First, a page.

Ted Simons: The Helios scholars program is marking its 10th anniversary. It helps to train a new generation of scientists, researchers. Here now is Dr. Jeffrey Trent of T-Gen. Paul Luna, president and ceo of the Helios foundation and Carly Benford, a 2010 alum. Give me a better definition.
Jeffrey Trent: Great opportunity to bring students into a bio medical research environment, see if they can find a home in the laboratory in the type of work we do in association with patients, wonderful opportunity to bring this in place here in Arizona.
Paul Luna: Helios, we believe that every student needs to be successful in post-secondary education so to partner with T-Gen and to allow students from our state to engage in a meaningful internship was the driving factor behind the partnership. This helps students like carly find their way into this educational space and opportunity to help insure that they will have places to be here in Arizona.
Ted Simons: Carly, how did you find your way?
Carly Benford: I find my way through a family friend who is an investigator at T-Gen.
Ted Simons: What did you expect?
Carly Benford: I expected to come in and learn more about science. My hope was to see if this would be a career choice for me.
Ted Simons: And?
Carly Benford: It was. I was able to be introduced to a career path and a career as a clinical research coordinator where I combine my research and helping cancer patients.
Ted Simons: Do you have a specific project? Was it eight weeks?
Jeffrey Trent: They get embedded into a research program and get a sense of whether this aspect of bio medical science can make sense for them. Earlier data looks like 60% are staying in the bio medical sciences that have gone through this internship program and we think it's important.
Ted Simons: Genetics, a big factor here?
Jeffrey Trent: T-Gen's role is critical and we believe it is one of the reasons there have been so many applicants.
Ted Simons: paid intern over the summer?
Paul Luna: absolutely.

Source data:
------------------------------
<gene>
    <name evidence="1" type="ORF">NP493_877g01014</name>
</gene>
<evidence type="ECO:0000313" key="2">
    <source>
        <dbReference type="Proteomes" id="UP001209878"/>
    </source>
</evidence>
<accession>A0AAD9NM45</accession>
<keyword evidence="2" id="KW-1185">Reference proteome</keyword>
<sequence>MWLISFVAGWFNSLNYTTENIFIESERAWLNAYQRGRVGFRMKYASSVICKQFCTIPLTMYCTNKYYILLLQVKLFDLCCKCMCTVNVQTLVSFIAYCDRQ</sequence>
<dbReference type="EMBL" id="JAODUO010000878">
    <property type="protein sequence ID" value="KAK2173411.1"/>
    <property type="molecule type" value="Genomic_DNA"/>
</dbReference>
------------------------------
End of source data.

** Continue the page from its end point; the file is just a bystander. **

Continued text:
Ted Simons: As far as applicants, what are you looking for?
Paul Luna: We're looking for the best and the brightest, which Arizona has a deep talent pool of students who are capable in engaging. We were purposeful when we partnered with T-Gen in that this would be a comprehensive, fully-engaged program and a paid program and insuring every student has the opportunity to engage and apply for these in internships. We want the students who are really looking to potentially make this type of dynamic research a part of their future and that's what we try to do.
Ted Simons: Your research project, what were you involved in?
Carly Benford: I worked in a cancer lab in T-Gen and it was about an ovarian cancer study.
Ted Simons: Did you work with a mentor?
Carly Benford: I did and there were others where we collaborated.
Ted Simons: These projects, we're talking cancer, genetics and real-world situations.
Jeffrey Trent: There's no doubt that the talent pool in Arizona is significant and some of these students are developing programs and applications that allow us to make our work faster and certainly more complete. The opportunity for them to work on infectious disease and cancer and diabetes. It's been remarkable.
Ted Simons: Are you seeing more interest in the scientific aspect? Straight research, physicians? What seems --